Over different time horizons, the Analyst Rating and Quantitative Rating medalist products outperformed the Negative-rated products. The ratings sort the universe, and the trend is more prominent for the Quantitative Ratings. This is partly due to the larger volume of share classes that get Quantitative Ratings compared with Analyst Ratings. Exhibits 3 and 4 depict the performances of different ratings portfolios in discrete time periods. The trend persists across different time horizons; both ratings models show that medalist strategies outperformed the Negative-rated strategies.
In the three-year period and the since-inception period, which is nearly five years, medalist products outperformed the Negative-rated products compared with their category peers in both ratings models. The association of higher returns to higher rankings is more pronounced in Quantitative Ratings compared with Analyst Ratings. The strategies with MQRs of Gold or Silver outperformed their category peers at least by 0.5% in both time periods. Although, the shorter one-year period shows that even the medalist strategies across both models have not been immune to the market volatility we have seen recently. This has led to similar or worse performance compared the Neutral- and Negative-rated strategies.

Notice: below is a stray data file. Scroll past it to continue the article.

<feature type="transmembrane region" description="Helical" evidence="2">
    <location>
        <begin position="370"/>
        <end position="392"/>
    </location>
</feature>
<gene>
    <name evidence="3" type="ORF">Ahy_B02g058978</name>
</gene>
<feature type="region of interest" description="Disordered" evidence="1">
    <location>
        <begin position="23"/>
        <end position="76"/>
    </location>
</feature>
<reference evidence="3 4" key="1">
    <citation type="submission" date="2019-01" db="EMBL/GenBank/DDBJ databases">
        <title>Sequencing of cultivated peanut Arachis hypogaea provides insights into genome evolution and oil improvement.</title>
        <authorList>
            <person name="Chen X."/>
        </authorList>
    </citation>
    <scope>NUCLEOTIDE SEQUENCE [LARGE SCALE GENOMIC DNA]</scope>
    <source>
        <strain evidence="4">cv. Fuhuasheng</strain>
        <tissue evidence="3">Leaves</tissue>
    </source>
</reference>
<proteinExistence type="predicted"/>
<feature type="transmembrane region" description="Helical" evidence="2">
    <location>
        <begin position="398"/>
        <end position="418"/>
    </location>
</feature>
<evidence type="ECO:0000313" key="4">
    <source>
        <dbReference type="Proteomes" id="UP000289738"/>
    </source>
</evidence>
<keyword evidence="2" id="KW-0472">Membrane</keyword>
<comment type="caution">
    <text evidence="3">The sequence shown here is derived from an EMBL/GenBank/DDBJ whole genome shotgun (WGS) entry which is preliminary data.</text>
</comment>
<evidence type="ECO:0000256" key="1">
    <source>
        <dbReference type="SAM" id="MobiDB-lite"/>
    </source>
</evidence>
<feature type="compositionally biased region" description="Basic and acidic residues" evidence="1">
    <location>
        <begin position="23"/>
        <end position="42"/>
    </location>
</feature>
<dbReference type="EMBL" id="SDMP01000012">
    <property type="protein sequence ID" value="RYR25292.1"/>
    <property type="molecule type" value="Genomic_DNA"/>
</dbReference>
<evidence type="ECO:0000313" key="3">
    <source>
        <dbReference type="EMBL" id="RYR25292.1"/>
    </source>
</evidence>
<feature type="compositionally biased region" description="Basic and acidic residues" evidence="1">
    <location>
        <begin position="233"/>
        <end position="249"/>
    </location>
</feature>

The event study shows that investors in strategies with Quantitative Ratings and Analyst Ratings could experience this outperformance and that it is not the result of timing or coincidence.